Thursday, October 27, 2011

Is Student Loan Forgiveness the Answer?

President Obama announced changes to the “Pay As You Earn” plan on Wednesday, October 26, 2011 that would/could ease the repayment of student loans. According to the College Board, the average public in-state tuition rates are increasing 8.3 percent for the 2011-12 year.

President Obama pointed out that the average college graduate owes $24,000 in student loans and that the 2011 graduates have an average debt load of $27,300. USA Today reported that outstanding student loans will reach $1 trillion ($1,000,000,000,000) before the end of the year. Currently, student loan debt in America has surpassed credit card debt. Is this our next financial crisis?

The highlights of the “Pay As You Earn” plans or income-based repayment plans are to:
·        Start this option is 2012 (vs. 2014)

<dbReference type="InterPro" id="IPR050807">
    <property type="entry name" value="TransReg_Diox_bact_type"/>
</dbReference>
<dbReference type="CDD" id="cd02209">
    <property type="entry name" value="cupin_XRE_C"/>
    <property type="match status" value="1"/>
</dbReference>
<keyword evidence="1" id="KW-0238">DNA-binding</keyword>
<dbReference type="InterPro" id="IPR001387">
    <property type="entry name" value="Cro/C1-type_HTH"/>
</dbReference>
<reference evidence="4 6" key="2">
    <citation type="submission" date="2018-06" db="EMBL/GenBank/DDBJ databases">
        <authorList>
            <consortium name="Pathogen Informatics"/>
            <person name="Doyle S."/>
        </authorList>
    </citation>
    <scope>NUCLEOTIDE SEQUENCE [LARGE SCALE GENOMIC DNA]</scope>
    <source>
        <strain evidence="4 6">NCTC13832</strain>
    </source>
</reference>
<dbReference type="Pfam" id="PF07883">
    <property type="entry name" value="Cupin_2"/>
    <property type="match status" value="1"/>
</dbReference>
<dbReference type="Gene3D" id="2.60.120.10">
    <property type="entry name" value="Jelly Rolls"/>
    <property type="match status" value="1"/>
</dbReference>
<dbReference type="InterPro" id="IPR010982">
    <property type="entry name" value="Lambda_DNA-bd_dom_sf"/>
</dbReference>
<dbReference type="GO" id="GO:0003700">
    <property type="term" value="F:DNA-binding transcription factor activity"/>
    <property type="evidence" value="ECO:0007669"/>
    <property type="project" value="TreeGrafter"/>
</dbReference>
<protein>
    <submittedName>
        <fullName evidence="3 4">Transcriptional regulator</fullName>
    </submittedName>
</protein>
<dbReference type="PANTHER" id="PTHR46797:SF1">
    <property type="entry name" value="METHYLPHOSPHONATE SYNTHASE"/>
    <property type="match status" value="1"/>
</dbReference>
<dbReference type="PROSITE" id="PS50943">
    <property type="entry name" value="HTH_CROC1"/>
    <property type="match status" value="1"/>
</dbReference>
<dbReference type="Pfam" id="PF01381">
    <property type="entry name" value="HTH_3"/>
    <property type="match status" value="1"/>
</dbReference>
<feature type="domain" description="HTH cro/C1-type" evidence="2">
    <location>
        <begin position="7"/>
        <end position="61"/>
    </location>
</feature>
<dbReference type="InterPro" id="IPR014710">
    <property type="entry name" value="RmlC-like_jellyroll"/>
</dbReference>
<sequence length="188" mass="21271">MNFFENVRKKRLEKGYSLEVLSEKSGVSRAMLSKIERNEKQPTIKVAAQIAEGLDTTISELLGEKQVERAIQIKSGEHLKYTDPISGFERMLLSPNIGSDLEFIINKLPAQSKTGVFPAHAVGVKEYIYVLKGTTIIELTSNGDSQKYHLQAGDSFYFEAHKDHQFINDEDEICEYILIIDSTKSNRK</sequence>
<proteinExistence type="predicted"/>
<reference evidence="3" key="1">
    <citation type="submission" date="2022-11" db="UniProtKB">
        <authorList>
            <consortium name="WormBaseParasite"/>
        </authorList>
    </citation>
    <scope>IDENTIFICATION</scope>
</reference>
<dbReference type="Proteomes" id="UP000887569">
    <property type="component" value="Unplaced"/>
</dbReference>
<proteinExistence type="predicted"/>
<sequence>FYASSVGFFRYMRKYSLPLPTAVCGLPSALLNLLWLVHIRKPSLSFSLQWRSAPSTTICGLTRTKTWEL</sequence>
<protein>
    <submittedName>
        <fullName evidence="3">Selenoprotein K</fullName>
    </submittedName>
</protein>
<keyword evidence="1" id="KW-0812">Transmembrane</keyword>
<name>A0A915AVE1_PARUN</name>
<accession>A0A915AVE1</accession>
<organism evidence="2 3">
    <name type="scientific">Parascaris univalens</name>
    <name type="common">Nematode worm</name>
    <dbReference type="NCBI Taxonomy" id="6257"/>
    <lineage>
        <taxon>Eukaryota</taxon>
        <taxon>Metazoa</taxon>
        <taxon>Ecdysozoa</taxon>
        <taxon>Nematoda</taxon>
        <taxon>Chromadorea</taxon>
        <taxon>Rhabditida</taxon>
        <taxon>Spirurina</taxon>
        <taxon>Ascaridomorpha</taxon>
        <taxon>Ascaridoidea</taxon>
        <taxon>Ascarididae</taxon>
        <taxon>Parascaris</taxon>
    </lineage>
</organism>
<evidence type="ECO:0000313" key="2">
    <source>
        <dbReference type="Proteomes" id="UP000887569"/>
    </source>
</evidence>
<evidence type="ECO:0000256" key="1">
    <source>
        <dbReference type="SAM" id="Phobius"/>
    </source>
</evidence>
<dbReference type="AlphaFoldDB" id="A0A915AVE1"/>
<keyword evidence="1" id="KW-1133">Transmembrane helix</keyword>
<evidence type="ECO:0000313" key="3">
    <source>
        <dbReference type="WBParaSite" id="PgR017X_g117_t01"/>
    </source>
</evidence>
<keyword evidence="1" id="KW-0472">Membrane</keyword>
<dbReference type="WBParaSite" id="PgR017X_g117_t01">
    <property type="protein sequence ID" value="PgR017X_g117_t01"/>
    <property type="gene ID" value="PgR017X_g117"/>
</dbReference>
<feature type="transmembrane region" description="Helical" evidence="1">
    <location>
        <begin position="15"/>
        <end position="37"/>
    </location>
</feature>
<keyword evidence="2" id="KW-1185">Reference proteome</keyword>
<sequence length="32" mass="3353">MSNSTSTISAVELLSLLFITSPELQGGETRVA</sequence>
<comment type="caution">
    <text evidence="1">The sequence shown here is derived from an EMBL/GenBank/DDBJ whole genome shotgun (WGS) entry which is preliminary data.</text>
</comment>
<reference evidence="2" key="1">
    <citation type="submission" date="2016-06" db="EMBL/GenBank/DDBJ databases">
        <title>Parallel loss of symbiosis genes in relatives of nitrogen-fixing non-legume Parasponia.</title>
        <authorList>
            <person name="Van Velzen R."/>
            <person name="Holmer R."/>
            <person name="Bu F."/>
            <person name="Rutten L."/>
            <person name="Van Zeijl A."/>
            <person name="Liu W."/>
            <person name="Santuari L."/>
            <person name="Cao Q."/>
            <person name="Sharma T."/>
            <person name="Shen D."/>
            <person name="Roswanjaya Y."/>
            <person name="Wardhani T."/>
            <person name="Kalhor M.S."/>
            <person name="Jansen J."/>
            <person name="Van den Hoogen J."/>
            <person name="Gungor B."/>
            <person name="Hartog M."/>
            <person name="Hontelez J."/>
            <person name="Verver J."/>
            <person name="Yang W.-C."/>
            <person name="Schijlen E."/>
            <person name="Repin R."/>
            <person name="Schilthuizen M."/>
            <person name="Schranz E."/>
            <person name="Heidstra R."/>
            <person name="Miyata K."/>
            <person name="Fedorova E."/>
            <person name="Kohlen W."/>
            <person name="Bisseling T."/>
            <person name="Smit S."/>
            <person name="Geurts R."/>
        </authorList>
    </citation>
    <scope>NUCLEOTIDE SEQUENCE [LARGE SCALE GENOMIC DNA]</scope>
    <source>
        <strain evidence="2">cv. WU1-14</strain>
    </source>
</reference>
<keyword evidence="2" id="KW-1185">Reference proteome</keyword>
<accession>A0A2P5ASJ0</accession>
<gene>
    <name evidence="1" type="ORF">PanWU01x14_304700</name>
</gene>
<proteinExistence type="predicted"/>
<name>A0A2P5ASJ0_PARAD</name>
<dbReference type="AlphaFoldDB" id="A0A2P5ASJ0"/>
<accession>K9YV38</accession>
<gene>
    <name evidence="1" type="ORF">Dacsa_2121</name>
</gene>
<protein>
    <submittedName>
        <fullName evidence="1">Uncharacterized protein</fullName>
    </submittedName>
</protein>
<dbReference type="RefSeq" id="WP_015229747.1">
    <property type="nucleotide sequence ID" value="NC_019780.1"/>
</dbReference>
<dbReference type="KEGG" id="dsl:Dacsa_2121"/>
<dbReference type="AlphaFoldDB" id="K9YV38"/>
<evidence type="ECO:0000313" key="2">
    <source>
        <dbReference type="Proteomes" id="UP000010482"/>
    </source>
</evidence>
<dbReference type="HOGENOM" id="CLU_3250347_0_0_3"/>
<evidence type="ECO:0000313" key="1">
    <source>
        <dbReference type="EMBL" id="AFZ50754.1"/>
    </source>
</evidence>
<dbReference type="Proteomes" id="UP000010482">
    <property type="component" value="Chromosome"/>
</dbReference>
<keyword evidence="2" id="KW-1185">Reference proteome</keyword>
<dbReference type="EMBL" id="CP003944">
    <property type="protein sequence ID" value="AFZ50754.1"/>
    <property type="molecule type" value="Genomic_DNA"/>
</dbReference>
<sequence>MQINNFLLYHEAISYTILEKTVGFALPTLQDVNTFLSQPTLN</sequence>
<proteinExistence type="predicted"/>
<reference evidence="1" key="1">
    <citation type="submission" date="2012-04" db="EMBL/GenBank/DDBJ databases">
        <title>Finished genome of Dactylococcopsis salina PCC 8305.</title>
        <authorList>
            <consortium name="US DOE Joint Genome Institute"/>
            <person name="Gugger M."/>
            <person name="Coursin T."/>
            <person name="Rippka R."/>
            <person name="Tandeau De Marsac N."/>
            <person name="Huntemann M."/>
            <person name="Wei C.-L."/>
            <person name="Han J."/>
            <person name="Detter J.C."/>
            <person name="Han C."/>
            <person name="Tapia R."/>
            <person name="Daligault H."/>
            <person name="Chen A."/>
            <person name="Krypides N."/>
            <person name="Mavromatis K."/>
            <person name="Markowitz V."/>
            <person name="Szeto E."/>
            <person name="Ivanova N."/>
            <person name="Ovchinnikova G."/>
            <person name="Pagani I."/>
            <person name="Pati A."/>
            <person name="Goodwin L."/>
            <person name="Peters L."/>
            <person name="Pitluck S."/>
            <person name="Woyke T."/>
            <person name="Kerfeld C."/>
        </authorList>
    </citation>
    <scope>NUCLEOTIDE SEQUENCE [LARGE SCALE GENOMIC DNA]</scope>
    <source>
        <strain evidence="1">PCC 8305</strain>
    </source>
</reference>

·        Cap student loan payments to 10% of discretionary income (vs. 15% )
·        Forgive any remaining balance after 20 years (vs. 25 years)
·        Support consolidation of direct government student loans with government-backed private loans helping an estimated 5.8 million people. This would essentially allow refinance the private loans at lower government rates.

According to a White House fact sheet, a teacher $25,000 in debt and earning $30,000 a year will see their payments reduced to about $114 a month.

Student loans do not go away in bankruptcy unless under extreme circumstances and it looks like this could be one alternative to help people who have a lot of student loan debt. Current repayment plans include the options of 1) Standard Repayment plan of 10 years with a minimum payment of $50.00; 2) Extended Repayment plan if you have more than $30,000 in Direct Loan debt -repayment over 25 years; 3) Graduated Repayment letting you start out with low payments and increase your payment amount every two years; 4) ‘income contingent’ and 5) ‘income-based’ repayment plan.

As you take on student loan debt, you have to decide if and how you will be able to repay your loan. These new changes may not be right for everyone, especially if you do not have a lot of student loan debt and you get a high paying job after graduation.

Borrow wisely, study hard, have fun and pick the right repayment plan for you.